(advent) December 14

Sunday, December 14

Molly glanced around the room, making sure everything was in order. The armchairs had been moved aside to make room for the large white chair, almost a throne, covered in ivy and red ribbons, that would very shortly be claimed by Santa himself. Schrodinger, Lily, Jack and Zoey were down in the tea room, finishing up their letters to the great man himself and chattering excitedly. Or at least, that’s where they were supposed to be. Which is why Molly was surprised to turn around and see them all standing behind her, holding their letters in their hands.

“What’s up?” she said, frowning at their expressions. They ranged from outrage (on Lily and Zoey) to worry (on Schrodinger). “Did someone say something to you? Were you being too loud?”

“No,” Lily said defiantly. “We weren’t.”

“Then what’s wrong? Are you done with your letters?”

“No,” Zoey said, shaking her head and making her purple bows on the ends of her braids dance with anger. “But there was a man that told us to…”

Caliban’s servant is back, Schrodinger said to Molly, cutting Zoey off. And he wants to see you. He wasn’t polite about it this time.

“Does he, now?” Anger blossomed up in Molly. “I wonder why.”

Because his master is angry? Schrodinger guessed. I can’t think Caliban is happy with us at this point.

“He hasn’t begun to see how unhappy I can make him,” Molly snapped, then remembered the two little girls looking at her wonderingly. “Stay up here and finish up, guys. I’ll take care of our unwanted guest.”

She made sure that the four of them were set up at the table that was set up along one wall, and that they had everything they needed, before she went downstairs. If Caliban’s servant couldn’t be polite, then he could bloody well wait for her.

Finally, Molly took one last look around, then went down the stairs to the main floor. Caliban’s man wasn’t in the tea room; to her annoyance, he was lounging in her kitchen. “What do you want?” she said abruptly.

“My master has a message for you,” he said, standing up from the stool he’d been sitting on, and setting down the tea ball he’d been holding in one hand.

“I don’t really care what your master wants,” Molly informed him. “You are not allowed in this kitchen.” She stepped to one side and pointed into the tea room. “Out. Now.”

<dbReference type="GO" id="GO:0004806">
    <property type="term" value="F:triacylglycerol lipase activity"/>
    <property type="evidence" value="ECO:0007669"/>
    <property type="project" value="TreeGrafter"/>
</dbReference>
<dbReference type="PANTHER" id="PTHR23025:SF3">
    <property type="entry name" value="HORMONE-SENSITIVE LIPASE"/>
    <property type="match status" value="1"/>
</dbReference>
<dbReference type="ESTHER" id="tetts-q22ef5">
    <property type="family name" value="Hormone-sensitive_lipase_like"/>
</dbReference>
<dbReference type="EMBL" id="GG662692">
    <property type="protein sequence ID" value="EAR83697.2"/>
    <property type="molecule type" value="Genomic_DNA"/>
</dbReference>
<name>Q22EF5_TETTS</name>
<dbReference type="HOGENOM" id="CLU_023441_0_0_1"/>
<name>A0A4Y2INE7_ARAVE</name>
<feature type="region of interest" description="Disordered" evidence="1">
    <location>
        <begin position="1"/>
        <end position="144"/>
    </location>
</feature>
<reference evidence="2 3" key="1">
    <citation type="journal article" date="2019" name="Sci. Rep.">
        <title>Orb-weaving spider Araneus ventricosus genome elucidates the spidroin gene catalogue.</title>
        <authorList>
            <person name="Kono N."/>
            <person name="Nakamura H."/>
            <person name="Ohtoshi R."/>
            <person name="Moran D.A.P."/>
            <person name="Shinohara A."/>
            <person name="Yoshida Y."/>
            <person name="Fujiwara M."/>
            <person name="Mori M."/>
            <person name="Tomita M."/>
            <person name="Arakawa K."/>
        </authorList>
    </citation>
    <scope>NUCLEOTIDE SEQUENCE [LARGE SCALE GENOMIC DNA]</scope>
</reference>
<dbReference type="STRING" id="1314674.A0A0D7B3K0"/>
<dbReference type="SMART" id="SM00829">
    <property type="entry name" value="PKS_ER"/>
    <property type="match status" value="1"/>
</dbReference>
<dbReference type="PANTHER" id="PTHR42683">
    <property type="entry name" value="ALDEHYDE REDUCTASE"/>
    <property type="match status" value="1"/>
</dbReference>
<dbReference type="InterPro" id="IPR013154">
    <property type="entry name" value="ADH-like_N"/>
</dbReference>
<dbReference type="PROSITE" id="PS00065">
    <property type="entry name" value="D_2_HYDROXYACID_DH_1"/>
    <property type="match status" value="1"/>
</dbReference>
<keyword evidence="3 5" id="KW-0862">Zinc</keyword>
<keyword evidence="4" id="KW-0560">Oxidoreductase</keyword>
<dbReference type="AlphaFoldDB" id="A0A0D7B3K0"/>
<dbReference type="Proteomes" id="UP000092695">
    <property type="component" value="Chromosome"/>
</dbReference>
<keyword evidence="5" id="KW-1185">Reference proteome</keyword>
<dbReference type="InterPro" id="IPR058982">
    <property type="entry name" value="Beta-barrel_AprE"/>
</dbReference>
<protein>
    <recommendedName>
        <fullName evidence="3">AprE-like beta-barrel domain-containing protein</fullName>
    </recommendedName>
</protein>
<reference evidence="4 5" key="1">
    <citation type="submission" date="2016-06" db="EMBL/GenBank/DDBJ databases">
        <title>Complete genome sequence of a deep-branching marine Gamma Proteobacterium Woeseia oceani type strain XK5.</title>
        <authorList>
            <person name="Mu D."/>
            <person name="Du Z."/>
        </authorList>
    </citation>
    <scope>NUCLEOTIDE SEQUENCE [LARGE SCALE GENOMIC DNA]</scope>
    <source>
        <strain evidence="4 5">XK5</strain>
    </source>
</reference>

He raised one eyebrow at her. “Are you sure you want to do this? This message isn’t for public consumption.”

“I said out. Now.” Molly glared at him. “You are not welcome in my kitchen.”

“That seems fairly clear,” said a new voice, as Jack and Pavel stepped out from the pantry. “I’d leave now,” the pirate added, as Jack scowled. “Molly can get physical when she gets angry, and you’re making her angry.”

“And what can a simple kitchen witch do to me?” the servant scoffed.

“Have you ever had scalding tea thrown at you?” Jack asked. “It’s not pleasant. Besides, if you make her angry, you make me angry, and I’m perfectly fine with sending you back to your master in pieces.” He looked over at Molly. “We’ll keep the blood to a minimum.”

“I’d appreciate it,” she said. “I hate cleaning it up.”

The servant looked from one to the other, his bravado deflating like a punctured balloon. “I will go,” he said finally. “But after I give my master’s message.”

“I’m listening,” Molly said, crossing her arms over her chest. “What does Caliban have to say?”

“That you should have stayed out of this,” the servant said. “That now that you have decided to defy my master, so you will pay for your disobedience.”

“Disobedience?” Molly all but hissed the word, and her fingers curled around her elbows. “Disobedience? What does he think I am, some prize dog that he can order around?” She stalked over to the servant and said very softly, “Tell Caliban that if I see him in my Cove again, I’ll make him wish he’d never heard of me.”